In the last weeks I discovedered that Google Map solved the street number problem in a brilliant and simple way. They indeed created a dedicated button for the street number directly on the suggestions/autocomplete drop-down list. Watch the video below.

This solution is available both when the user must chose between a lot of similar addresses or when he/she already typed enough letters for having the correct address. Following the two examples.

Thank to the Google Map new street number button, now I can search “via Durini 15” following theese simple steps:

type “dur” > tap on “street number button” > type “15” > tap “enter” > see my perfect location on the map!

For improving this process I could only suggest to switch to the number keyboard when typing the street number. I know that sometimes, like at our home, street numbers are like 1/a, 1/b etc, but usually these subordinates are not as far to compensate the experience of seeing just numbers when you asked to type the street number.

I hope to use this kind of solution in my future projects, but I’m pretty sure that soon it will be adopted as an industry standard from all the navigation apps decresing the adoption cost.

In the meanwhile, thank you Google!

Self-driving bus service models and passengers User Experience

In the last months automotive world is talking a lot about autonomous and self-driving vehicles both for private and public transportation. During my day researches one day I found the exciting call for collaboration for Olli, the self-driving vehicle produced by Local Motors.

Designing the autonomous bus user experience is a complex task: for first because self-driving buses will serve the traditional public transportation diversified and multi-age target; second because without the driver and, in some cases, without a fixed route, passengers will have some new functional and informational needs.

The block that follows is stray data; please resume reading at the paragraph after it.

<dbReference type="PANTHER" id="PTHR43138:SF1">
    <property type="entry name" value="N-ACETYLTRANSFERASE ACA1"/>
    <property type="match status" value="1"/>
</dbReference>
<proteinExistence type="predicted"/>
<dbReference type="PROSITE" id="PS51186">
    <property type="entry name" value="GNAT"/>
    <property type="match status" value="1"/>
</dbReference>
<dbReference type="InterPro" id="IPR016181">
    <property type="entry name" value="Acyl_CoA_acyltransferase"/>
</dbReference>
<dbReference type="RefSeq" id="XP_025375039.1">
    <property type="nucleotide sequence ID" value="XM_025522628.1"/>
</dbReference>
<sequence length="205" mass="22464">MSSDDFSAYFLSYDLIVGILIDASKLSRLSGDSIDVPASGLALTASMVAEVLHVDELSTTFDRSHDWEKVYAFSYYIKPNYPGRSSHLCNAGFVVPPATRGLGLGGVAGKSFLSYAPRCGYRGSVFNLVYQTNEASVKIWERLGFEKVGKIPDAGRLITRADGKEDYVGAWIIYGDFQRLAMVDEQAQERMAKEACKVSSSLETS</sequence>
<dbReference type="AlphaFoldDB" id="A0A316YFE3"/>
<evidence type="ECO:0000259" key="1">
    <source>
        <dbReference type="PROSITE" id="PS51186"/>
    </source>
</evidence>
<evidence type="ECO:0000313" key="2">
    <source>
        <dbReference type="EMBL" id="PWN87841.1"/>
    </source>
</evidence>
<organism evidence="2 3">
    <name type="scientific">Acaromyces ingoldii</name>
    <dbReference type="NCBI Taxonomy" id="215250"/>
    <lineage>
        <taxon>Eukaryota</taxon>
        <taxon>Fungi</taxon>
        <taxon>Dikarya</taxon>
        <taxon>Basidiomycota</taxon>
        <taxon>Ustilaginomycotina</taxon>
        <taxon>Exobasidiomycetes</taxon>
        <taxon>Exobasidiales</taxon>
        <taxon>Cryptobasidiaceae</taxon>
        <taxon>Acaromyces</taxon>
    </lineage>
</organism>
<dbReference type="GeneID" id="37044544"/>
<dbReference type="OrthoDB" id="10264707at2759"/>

The first part of my project started with a Service Design session focused on what kind of transportation services a self-driving bus can serve.

Personal on-demand shuttle

It’s like a Taxi/Uber, but less exclusive and more spacious. It brings one or more people from A to B. It can be reserved days in advance and can make various stops during a single dedicated service. The served area is restricted.

Shared on-demand shuttle

It’s like public transport service except for the fact that passengers can add a personalized stop to the route within the bus pertaining area. The route is dynamically optimized depending on users destinations and pick-up calls. The high level of complexity makes this service ideal for closed areas like small districts, big companies, entertainment parks etc.

Public Transport

It’s exactly the same public transport service as we know it.

Delivery service 

It’s like sending objects using a shipping company, but instead of giving the package to a human, users will schedule the shipment using an app or a dedicated device in the bus, and then they store the package in a secured housing inside the vehicle. The recipient will track the shipment in real-time and will be alerted when the bus is at the delivery point (or in front of his door). This service can be added to the “Shared on-demand shuttle” one, or it can be configured as an automated delivery service with customized buses and dedicated physical hubs.
This delivery service model is useful for companies that need to transport small parts within a relatively big space, or in modern cities creating a sort of fully automated shipping/delivery hubs for connecting wholesale shops and retails stores.

After this first Service Design session, I started a User Centered Analysis focused on the self-driving bus passengers needs. For designing a real accessible service, I defined only “analogue” needs excluding all the information/functions that a smartphone app could have. What you read is what my grandmother or a manager with a dead smartphone could need for using an autonomous bus.

What self-driving bus passengers need outside the bus

– Passengers need a purchase and reservation system that should be both digital (app), physical (street’s stops signs) and gestural (raising the hand for asking to catch the bus).